TurkoTek Discussion Boards

Subject  :  Dimensionality of rugs
Author  :  Erol Abit
Date  :  08-29-1999 on 01:22 p.m.
Dear Sam, a part of your text: >>"Isn't the Venus de Milo a great work of art even if it has lost its arms?" I consider this question irrelevant because the Venus is three-dimensional art and the Oriental rug is basically two-dimensional. It would be much more fitting to compare a rug to a painting. Have you ever visited an art museum or exhibition and seen faded, worn and holed fragments of paintings?<< Painting seems to me to be 2 dimensional as you implied but I think it is not same for rugs. A full not-worn rug may seem to be 2-dim like a painting. But if we consider a rag of a rug is not equivalent to a rug which we think as 2-dim object, a rag can be considered as an object with more than 2-dim. Indeed it is physically more than 2-dim. This tells me that rUg itself too is more than 2 dim but the third dimension is hidden. Maybe I should not call it as a 3-dim. object but, let say, 2.5 dimensional. In mathematics (fractal geometry), there are such noninteger dimensions which we are not familiar in our real or physical world. It would be a good research topic for mathematicans on dimensionality of rugs. Regards, erol1999@altavista.net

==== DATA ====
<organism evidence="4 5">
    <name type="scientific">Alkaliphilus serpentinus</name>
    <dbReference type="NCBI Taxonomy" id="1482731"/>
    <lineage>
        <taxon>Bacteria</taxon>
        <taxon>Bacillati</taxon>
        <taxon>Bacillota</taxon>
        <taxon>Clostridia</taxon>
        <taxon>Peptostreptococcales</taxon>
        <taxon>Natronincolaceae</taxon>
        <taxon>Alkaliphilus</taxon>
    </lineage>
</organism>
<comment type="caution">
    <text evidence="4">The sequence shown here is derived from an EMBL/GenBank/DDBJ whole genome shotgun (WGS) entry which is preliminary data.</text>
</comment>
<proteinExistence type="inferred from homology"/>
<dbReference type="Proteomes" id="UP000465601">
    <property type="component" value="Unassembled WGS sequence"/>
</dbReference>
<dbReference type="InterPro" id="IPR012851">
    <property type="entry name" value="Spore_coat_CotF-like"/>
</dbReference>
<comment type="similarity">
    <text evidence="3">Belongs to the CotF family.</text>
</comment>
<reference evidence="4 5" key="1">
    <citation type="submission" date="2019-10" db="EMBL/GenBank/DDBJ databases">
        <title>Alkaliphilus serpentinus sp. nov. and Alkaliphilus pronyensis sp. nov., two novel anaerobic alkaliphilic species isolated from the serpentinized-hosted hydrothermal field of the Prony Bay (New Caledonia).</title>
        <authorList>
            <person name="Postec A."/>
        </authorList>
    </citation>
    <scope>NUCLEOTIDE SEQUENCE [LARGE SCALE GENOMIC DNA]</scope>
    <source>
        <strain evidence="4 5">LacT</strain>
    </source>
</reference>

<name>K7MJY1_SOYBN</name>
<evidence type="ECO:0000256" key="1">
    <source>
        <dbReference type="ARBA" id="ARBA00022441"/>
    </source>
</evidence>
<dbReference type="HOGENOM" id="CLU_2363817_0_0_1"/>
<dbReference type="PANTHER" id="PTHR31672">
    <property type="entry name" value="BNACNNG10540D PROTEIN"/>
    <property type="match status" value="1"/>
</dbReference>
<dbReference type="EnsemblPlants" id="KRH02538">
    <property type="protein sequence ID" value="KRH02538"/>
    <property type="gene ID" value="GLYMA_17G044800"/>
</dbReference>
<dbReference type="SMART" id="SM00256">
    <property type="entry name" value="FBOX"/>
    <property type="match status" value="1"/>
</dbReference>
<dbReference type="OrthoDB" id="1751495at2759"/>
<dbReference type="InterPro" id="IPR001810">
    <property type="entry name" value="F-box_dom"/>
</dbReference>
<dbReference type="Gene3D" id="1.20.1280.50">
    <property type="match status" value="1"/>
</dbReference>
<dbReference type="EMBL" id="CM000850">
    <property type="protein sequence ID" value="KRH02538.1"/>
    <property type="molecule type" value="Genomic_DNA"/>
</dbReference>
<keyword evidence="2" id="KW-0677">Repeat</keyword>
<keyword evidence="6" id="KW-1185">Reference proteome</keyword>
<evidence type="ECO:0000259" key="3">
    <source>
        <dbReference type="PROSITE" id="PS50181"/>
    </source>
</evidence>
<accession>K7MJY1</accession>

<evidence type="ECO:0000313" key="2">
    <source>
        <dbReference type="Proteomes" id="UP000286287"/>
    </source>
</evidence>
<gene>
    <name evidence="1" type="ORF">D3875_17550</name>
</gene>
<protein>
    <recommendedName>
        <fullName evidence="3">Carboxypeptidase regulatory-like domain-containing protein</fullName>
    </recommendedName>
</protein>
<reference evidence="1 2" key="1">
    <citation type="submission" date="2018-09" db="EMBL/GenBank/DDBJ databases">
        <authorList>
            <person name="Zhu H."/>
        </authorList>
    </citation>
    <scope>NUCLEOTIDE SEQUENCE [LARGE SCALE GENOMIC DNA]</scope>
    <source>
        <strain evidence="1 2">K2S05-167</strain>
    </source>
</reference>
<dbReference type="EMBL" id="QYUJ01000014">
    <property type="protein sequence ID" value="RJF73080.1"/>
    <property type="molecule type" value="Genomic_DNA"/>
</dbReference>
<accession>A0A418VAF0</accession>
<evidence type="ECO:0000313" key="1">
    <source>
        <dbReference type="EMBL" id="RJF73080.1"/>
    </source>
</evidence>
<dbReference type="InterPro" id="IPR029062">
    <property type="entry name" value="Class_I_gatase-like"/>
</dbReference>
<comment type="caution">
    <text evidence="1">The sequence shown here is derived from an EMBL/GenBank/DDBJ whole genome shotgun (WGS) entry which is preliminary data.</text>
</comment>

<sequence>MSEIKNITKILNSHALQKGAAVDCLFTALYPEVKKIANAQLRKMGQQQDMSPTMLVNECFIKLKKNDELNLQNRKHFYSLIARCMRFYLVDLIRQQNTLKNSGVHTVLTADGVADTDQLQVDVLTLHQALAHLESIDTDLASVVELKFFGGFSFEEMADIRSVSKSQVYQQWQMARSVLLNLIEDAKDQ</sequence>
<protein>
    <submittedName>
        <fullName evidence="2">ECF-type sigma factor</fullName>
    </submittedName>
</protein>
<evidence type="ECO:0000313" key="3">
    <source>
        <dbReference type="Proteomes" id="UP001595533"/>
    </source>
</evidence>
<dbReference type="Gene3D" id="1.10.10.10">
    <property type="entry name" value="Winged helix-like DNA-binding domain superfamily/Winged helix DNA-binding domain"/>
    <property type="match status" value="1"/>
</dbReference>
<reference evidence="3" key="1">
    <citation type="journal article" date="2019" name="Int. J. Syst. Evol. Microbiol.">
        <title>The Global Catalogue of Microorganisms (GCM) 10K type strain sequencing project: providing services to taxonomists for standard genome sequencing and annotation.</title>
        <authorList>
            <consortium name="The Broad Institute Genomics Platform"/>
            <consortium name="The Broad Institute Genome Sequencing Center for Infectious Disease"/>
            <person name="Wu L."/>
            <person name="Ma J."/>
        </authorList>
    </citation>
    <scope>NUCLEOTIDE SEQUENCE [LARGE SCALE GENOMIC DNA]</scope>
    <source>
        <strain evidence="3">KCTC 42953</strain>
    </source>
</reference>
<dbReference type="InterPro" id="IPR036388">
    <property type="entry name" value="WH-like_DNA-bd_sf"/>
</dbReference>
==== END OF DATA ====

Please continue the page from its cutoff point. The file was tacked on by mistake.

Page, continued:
Subject  :  RE:Dimensionality of rugs
Author  :  Steve+Price
Date  :  08-29-1999 on 02:25 p.m.
sprice@hsc.vcu.edu Dear Erol, You make an interesting point, but I think we could go even further. Photos of rugs are two dimensional objects, but rugs themselves have a property that is very important to me sometimes, and that is their tactile properties. Tactile properties require a third dimension or they don't exist. Going even beyond that, the changing appearance with changes in the position of our eye and of light can be important, too. The magnificent Salor trapping on the cover of Mackie and Thompson's book comes to mind. It's in the Textile Museum collection, and was shown at one of their rug conventions a few years back. The method of showing it was to have two people hold it, one at each end (it's about 7 feet long), and walk across the front of the audience with it. The changing appearance as it was being moved was enormously attractive, and I can only imagine what some Turkmen stuff must have looked like on the sides of animals in a procession. And this could bring us straight to another problem faced by collectors of tribal arts (not just rugs): the objects are out of context and this affects their appearance. In that sense, they are all only fragments. African masks on pedestals are quite different than African masks being worn by a dancer in full costume. But that's another topic for another day. Steve Price

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